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What are the odds? How to stop the casinos taking your money
Given the recent legislation changes in the USA, I think it only prudent to start this article with my own views (if you don’t agree with them, you’re welcome to stop reading!). Gambling in itself is not immoral. So long as the gambler is in control and is only spending ‘leisure’ money, it is no more immoral than fishing or any other hobby. Only when it becomes an uncontrollable addiction does it become so; when the gambler is spending money earmarked for some more worthwhile expense.
Accepting the above, this article is designed to help you spend your leisure gambling money a little more wisely and, hopefully, give you more enjoyment from your chosen pastime.
So, let me state right from the outset the Golden Rule of gambling:
'IN THE LONG TERM, THE CASINOS ALWAYS WIN.'
So why does anyone gamble? Because the opposite is also true:
'IN THE SHORT TERM, THE CASINOS SOMETIMES LOSE!'
In the long term all events tend towards their probabilities. (For those unfamiliar with odds and probabilities, read the ‘What are the Odds’ section below) In other words, given enough spins of a single-zero roulette wheel, all the numbers will come out, on average, 2.777% (1/36) of the time.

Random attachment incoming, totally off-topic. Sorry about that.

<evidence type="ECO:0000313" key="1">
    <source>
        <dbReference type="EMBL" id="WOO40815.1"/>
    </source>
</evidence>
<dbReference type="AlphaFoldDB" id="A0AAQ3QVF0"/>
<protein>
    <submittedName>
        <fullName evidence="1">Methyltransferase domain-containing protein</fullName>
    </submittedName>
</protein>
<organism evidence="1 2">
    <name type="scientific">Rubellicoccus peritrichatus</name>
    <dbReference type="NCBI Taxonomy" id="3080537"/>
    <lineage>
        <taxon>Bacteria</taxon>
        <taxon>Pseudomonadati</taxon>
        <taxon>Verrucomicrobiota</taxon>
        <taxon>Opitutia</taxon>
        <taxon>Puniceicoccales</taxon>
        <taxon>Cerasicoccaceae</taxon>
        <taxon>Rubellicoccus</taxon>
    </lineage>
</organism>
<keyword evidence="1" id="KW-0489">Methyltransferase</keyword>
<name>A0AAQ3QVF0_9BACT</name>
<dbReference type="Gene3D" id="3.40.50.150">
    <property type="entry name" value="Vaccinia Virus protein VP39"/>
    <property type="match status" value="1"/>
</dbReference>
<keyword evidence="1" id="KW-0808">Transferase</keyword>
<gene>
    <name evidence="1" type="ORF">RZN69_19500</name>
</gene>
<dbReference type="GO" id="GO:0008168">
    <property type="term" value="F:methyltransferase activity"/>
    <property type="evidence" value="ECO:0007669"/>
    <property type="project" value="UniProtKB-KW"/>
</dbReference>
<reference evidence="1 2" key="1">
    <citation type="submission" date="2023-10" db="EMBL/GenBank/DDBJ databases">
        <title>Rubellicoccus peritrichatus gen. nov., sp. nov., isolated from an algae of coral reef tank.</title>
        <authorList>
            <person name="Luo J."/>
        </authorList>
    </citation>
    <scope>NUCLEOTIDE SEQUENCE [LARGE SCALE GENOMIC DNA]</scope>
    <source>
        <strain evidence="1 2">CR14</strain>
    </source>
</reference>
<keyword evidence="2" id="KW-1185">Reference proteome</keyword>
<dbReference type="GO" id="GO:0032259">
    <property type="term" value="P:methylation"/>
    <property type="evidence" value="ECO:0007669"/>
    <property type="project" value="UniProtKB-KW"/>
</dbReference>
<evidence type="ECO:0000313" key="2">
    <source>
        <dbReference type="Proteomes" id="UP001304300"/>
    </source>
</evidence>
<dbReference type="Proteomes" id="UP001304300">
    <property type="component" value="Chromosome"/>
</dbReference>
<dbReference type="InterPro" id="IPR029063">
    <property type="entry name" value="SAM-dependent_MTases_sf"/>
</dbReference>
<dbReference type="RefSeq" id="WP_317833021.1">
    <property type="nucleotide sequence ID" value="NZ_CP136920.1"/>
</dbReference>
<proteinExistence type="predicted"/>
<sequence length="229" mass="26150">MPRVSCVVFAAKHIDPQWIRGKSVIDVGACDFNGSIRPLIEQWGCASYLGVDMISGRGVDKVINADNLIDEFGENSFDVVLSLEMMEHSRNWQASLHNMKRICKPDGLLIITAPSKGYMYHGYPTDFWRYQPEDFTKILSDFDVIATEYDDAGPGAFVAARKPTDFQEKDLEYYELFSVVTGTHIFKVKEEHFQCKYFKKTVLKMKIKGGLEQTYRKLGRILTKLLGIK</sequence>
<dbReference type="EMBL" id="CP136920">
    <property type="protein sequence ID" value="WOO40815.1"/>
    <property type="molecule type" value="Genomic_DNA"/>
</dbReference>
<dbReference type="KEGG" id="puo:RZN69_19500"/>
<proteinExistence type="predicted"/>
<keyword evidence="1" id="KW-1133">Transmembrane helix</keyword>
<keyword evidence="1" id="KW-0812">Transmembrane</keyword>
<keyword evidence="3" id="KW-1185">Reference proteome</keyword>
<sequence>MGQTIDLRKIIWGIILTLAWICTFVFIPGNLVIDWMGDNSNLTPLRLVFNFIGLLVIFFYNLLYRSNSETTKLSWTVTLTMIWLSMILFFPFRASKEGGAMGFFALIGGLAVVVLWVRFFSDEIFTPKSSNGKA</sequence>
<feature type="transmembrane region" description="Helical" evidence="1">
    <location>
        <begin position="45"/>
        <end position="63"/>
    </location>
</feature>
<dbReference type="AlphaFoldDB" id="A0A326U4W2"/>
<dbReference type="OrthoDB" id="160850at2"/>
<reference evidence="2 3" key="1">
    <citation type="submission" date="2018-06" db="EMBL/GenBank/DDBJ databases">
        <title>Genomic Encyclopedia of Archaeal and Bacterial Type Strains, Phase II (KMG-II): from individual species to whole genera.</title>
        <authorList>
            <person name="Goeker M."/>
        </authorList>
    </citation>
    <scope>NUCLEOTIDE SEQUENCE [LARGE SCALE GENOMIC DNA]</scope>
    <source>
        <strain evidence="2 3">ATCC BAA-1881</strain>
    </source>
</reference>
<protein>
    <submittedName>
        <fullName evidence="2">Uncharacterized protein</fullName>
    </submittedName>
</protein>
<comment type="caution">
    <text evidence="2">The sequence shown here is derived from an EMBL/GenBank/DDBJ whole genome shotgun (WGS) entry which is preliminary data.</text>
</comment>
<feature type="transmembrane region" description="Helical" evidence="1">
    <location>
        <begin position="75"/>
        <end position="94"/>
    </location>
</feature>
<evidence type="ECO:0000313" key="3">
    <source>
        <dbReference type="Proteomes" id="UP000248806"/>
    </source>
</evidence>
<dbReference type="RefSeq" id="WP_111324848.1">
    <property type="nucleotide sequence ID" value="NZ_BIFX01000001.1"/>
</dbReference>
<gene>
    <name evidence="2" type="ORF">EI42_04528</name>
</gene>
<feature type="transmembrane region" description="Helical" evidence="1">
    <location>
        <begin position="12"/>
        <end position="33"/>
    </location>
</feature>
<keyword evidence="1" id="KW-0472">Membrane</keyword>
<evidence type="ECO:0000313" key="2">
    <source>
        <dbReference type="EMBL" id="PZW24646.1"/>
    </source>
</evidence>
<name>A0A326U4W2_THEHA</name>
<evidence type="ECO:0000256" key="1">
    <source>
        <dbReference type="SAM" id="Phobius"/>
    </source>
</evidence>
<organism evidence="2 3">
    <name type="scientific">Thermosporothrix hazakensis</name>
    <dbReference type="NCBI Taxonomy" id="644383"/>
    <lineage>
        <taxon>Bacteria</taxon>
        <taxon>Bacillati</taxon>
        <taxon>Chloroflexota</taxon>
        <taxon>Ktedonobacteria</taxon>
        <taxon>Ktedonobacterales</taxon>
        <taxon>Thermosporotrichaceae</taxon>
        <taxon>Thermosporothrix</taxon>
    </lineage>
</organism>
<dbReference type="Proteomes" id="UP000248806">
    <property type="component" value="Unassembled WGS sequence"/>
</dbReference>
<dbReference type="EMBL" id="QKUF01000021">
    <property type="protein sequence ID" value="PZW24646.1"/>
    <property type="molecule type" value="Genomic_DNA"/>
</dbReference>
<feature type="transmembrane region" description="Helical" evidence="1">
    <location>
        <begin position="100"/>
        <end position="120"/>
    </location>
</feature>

In the short term, this doesn't happen. Given 36 spins, 36 different numbers will almost never come out. There is always a discrepancy between predicted probabilities and actual events.
Unfortunately, there's no way of knowing (no matter what systems people may say) which events will come out ahead of probability and which behind, but it does give us the basis for a betting strategy which, if applied properly, can ensure you lose small and, hopefully, win big.
The House Edge
The house edge is an indication of how much a casino expects to win on any particular game in the long run. It is calculated as the ratio of the average loss to the bet. For example, the house edge in blackjack is 0.6%, so we can calculate that the casino expects that for every £10 bet it will make a profit of 6 pence.
In the short term, however, the casino's profits can be much higher or lower, as can its losses.
The house edges for 4 example games of chance (and variations) are as follows:
Pai Gow Poker : 1.46%
Sic Bo: 2.78 - 33.33%
Keno: 25 - 29%
Punto Banco: 1.06 - 14.36%
Getting the edge
Getting the edge is essentially about knowing the expected odds and comparing them to the observed results in any one session on any game.
It comes down to what kind of gambler you are. For example, would you bet on a horse at 10/11, expecting to win, or on a long shot of 25-1, hoping to win? In each of the game edge pages, we'll point out the bets to target based on your gambling style.
Putting this information together, we can devise a betting strategy which can, at worst, help to minimise losses and, at best, help us to find those big wins.
The first thing to understand is that we're looking at a strategy over a number of sessions, large enough to offset freak results, but not big enough so that the long term odds start to apply. This means that some of your sessions will be losing sessions, but some will be winners. Don't expect to win every time - know your session limits.